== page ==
“It didn’t,” he said. “But it reached her. Magi have their own lines of communication.” He looked at what I had written on the parchment, and chuckled softly. “It’s true, then. You are of Denver. You write in the same secret script that she uses.”

Well, I wasn’t about to disabuse him of his misconceptions. Knowledge is power, and he had entirely too much knowledge about me. And if he was friends with a sorceress from back home… that was just kind of creepy. We don’t have magic back home. Although, it’s interesting to see that she lived in a manor, and not a tower. She sounds like quite the remarkable person. Hopefully I’ll be able to find some time soon to make the trip, even if all I’d be doing was letting her down about my inability to work the magic she needs.

Hill slowly got to his feet. “Thank you, Paul Twister. You are a better man than I had hoped.”

Well, there’s a backhanded compliment if I’ve ever heard one! “That, or a better actor than you’d expected,” I said with a crooked grin. “You’re welcome to enjoy the hospitality of the Academy for a day or two before you leave.”

He nodded. “I think I will,” he said as he turned and headed for the door.

Wow. This morning, my most pressing cares in the world were figuring out how to get spring steel invented, and keeping the idea of monopoly rights from taking hold at the Academy. And now… this. What I’d been hoping for for the last ten years had actually happened, and it turned out to not be what I wanted at all!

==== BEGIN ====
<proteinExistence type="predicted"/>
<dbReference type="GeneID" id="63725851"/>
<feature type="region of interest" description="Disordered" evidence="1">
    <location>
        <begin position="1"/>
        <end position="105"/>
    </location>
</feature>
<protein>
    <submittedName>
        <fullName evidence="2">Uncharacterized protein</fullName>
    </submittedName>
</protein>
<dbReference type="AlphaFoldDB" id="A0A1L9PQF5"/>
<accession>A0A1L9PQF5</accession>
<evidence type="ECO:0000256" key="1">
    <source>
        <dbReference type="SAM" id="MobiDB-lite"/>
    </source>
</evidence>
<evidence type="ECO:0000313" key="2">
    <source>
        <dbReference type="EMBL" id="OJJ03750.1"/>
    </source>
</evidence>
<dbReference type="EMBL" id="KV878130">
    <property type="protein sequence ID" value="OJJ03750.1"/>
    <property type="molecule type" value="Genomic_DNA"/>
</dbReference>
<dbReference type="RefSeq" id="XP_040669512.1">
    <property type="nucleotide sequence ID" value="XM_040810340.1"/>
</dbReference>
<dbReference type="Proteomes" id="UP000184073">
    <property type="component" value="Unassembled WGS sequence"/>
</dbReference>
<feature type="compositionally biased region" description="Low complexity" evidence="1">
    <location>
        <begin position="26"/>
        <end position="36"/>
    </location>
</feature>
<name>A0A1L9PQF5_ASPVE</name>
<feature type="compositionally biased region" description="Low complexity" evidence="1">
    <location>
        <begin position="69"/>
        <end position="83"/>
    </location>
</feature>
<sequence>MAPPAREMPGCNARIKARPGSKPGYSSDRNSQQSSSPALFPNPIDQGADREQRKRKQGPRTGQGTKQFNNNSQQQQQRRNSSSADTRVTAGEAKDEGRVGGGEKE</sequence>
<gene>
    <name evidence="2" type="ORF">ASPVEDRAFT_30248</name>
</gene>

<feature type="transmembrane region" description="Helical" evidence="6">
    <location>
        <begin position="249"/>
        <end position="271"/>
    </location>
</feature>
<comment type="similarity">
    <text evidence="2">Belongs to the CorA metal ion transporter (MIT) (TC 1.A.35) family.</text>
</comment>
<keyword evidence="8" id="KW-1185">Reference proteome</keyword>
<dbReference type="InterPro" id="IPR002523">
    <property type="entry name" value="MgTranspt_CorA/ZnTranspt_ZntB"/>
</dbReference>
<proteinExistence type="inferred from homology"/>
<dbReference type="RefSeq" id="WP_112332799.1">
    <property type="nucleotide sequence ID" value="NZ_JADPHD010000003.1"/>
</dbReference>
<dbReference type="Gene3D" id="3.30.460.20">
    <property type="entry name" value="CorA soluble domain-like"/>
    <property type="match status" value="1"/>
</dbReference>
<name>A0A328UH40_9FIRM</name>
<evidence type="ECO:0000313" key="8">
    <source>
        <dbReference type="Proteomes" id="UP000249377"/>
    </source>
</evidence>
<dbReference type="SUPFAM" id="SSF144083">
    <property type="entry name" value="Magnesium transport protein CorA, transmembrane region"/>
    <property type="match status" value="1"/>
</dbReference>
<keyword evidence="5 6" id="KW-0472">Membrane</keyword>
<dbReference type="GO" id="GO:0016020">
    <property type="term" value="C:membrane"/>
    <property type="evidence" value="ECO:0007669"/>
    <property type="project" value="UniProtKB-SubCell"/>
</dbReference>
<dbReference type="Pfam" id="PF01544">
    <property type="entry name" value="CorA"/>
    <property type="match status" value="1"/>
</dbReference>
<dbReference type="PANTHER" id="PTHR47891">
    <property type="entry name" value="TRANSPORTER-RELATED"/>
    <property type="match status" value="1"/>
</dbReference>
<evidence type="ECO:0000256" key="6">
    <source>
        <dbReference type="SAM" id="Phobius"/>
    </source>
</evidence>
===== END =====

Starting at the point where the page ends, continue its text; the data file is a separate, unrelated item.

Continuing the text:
Figures.

Comment (1)

  1. HSC

    Long live the Babel Fish.

    My wife told me one day some of her friends were telling her how impressed they were to hear their children arguing the relative merits of Renaissance painters. Then they found out Leonardo, Michaelangelo, Raphael and Donatello were cartoon characters.

    The place I was working last year celebrates the Eve of All Saints Day bigtime, and our team decorated as the Teenage Mutant Ninja Turlles’ hangout (maybe I should have dressed as Dana Carvey, saying “Turtle, turtle.”)

    I saw a clip of April O’Neil holding her microphone, or I might not have caught the reference. After reading this chapter I called my son Matthew, who had just seen the.movie the day before. “Is the reporter on Teenage Mutant Ninja Turtles named April O’Neil?” “Yes.” “Does Michaelangelo rescue her?” “Yes. Why?” I told him you had written a novel. Later, when I mentioned you were posting the third installment chapter by chapter by chapter online he said, “He’s not getting paid?”